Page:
nodes.The first node of the tree is Biology. The information provided tells us that the majority

class for the root node (the yval) is No. The 63 tells us how many of the 72 observations will be

incorrectly classifed as Yes, this is also known as the loss. 88% of the observations have the target

variable AP math and science courses as Yes and 12% of the observations have it as No. The

algorithm has chosen 2015 Students who took AP for the next split with a split value of 50/50 for

Chemistry and Biology. Node 2 uses the same variable 2015 Students who took AP to branch and

split nodes 4 and 5 that shows 28% took Calculus AB and 22% Chemistry.

The right side, Node 3 branches and splits to leaf nodes 6 and 7 showing 25% took

Biology and 25% took Physics I. The algorithm then chooses the mean score to split on Calculus

AB to leaf nodes 8 and 9 showing with 11% on Calculus BC and 17% Calculus AB. Node 5

Chemistry splits leaf nodes 10 Chemistry and 11 Physics C Mechanics 11/11. Node 6 Biology

splits leaf nodes 12 Biology and 13 Physics II 12%/12%. Finally, Node 7 splits leaf nodes14

Physics I and 16 Statistics 12%/12%.

What this means is that Biology was taken more than Chemistry, Physics I, Physics II and

Physics Mech. Biology was taken more than math. Calculus AB was taken more than Calculus BC

and Statistics. Based on the projections of this model, a college bound high school student given

the choice between taking an AP math or science course, would take a science course.

Process Documentation. The data set for this research, National Report was taken from the

College Board?s AP Program Participation and Performance Data 2015. The National Report is an

excel document with several worksheets comprising the following raw data (The College Board, 2016).

1. Number of AP exams taken by high school students listed by subject 4

2. Number of exams by subject for all participating high schools

3. Number of exams by subject accepted by colleges

4. Number of exam takers broken down with AP scores and mean by high school

The original data presented 36 subjects with all of the above breakdowns. The data chosen

by the algorithms on 36 subjects made it impossible to get useful results for making the research

decision. The data set was narrowed down to only the math and science subjects and data.

Another problem was the gender and race/ethnicity which made analysis difficult when the

algorithms chose to split on one of these variables. Those variables were not removed from the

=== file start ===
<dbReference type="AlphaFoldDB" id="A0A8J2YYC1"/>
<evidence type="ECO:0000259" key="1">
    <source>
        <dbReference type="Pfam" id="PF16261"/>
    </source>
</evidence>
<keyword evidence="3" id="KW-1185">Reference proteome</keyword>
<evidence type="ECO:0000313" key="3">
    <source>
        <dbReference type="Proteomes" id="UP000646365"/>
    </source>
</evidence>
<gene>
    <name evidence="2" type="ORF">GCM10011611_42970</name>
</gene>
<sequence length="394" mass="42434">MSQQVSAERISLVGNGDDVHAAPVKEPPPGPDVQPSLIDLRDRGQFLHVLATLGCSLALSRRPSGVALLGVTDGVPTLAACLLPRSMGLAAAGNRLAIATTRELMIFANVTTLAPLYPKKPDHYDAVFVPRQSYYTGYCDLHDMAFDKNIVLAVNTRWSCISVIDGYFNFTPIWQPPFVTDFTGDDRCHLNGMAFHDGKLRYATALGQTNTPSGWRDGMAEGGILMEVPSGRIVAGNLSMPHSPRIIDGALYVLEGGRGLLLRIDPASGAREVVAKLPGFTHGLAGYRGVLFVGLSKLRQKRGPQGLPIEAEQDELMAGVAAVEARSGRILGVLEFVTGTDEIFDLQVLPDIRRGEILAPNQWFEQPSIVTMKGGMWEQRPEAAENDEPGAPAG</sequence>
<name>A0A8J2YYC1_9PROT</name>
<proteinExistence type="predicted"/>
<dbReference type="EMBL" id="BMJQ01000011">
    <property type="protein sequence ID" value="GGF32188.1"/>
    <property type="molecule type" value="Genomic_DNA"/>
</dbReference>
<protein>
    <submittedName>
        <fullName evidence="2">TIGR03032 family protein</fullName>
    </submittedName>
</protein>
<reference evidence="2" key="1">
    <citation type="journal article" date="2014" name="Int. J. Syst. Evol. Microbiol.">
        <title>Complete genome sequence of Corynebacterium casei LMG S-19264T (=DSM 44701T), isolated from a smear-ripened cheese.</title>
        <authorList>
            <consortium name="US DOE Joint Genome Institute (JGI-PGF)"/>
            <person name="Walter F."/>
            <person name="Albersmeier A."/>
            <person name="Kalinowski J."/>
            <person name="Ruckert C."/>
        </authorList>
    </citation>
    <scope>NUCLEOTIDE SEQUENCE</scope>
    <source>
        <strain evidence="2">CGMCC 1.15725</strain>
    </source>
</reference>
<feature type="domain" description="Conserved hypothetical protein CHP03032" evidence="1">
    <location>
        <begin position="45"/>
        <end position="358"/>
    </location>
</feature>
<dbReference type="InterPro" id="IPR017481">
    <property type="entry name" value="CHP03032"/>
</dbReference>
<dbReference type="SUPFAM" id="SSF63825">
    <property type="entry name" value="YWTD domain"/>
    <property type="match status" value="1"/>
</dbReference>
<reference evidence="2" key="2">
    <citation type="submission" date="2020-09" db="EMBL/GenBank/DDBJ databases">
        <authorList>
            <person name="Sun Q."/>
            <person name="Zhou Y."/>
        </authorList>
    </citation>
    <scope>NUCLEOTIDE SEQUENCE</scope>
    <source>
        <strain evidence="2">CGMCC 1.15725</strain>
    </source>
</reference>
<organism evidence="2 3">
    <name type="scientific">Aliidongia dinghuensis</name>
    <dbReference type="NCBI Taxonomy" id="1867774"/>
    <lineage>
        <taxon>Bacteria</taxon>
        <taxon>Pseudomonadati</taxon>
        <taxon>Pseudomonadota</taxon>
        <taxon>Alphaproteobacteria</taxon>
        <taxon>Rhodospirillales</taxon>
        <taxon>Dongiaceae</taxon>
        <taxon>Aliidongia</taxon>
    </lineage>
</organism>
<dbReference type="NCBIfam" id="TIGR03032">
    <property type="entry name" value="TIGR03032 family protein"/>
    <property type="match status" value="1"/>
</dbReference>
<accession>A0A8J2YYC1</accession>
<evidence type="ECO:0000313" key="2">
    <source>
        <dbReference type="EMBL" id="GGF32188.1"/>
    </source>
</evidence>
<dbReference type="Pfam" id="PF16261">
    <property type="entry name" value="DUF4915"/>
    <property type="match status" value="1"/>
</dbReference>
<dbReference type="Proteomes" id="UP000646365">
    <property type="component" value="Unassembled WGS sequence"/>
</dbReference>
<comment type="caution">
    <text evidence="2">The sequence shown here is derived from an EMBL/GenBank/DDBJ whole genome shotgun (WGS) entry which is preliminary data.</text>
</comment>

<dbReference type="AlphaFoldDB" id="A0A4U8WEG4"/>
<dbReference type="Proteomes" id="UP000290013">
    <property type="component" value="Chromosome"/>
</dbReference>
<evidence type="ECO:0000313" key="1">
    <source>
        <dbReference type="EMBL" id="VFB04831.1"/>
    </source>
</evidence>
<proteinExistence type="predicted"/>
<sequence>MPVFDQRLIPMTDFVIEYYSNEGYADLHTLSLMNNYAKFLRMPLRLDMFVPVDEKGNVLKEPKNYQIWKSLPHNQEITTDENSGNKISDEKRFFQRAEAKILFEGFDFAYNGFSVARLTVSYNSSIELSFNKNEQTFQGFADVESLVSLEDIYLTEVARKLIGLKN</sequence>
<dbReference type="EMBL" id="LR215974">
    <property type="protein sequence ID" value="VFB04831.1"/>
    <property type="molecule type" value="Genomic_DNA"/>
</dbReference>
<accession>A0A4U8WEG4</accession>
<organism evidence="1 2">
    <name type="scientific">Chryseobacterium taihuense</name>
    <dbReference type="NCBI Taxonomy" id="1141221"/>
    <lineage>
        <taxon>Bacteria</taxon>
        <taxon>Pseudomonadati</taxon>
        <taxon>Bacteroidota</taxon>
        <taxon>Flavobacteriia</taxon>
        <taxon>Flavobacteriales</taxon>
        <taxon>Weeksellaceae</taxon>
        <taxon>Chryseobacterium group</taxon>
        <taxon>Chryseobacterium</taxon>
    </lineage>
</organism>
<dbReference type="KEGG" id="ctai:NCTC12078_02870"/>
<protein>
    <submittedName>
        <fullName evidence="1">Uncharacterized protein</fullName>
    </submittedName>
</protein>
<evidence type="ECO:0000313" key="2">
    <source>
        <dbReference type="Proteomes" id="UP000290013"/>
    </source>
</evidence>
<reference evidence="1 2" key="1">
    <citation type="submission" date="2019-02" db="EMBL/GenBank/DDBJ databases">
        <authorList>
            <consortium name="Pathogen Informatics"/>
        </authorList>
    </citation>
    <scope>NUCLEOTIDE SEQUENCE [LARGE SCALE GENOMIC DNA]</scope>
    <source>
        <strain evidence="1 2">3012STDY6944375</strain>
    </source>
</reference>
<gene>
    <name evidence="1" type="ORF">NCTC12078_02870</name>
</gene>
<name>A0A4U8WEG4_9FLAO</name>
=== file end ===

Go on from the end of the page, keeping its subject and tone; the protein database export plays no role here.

dataset. Finally after modifying the partition default from 70/15/15 to 80/10/10 the algorithm

chose the ?number of students completing exams? variable to split on the AP subjects. The data

set was also saved from an Excel file to a comma-delimited.

Figure 3: The College Board?s National

Summary 5

Evaluation of Results. Although this analysis examined the data that included a wealth of

detailed information on the number of students that took AP math and science courses, we did not

have information on the number of high school students enrolled in STEM degree college

programs. Additionally, while the top 50 U.S. universities who offer STEM degrees were included

in the colleges accepting exams they were not identified separately in the data set and specific

prerequisite requirements were not obtained. Such information would have allowed more analysis

of whether college bound students interested in pursuing STEM degrees should take an AP math

or science exam. 6

References

The Associated Press. (2012, May 5). More students taking Advanced Placement classes, but test

The College Board. (2016). AP Program Participation and Performance Data 2015 ? Research ?

https://research.collegeboard.org/programs/ap/data/archived/ap-2015

The College Board. (2016). Number of schools offering AP exams (Rep.). Retrieved

https://research.collegeboard.org/programs/ap/data/participation/ap-2016

U.S. Department of Education, National Center for Education Statistics. (2012, September).

Percentage of public and private high school graduates taking selected mathematics and

science courses in high school, by selected student and school characteristics: Selected

https://nces.ed.gov/programs/digest/d15/tables/dt15_225.40.asp

U.S. Department of Education, National Center for Education Statistics. (2015). Advanced

U.S. Department of Education, National Center for Education Statistics. (2016, January).

Number of public school districts and public and private elementary and secondary

https://nces.ed.gov/programs/digest/index.asp

Williams, G. J. (2013). Data mining with Rattle and R: The art of excavating data for knowledge

discovery. New York: Springer.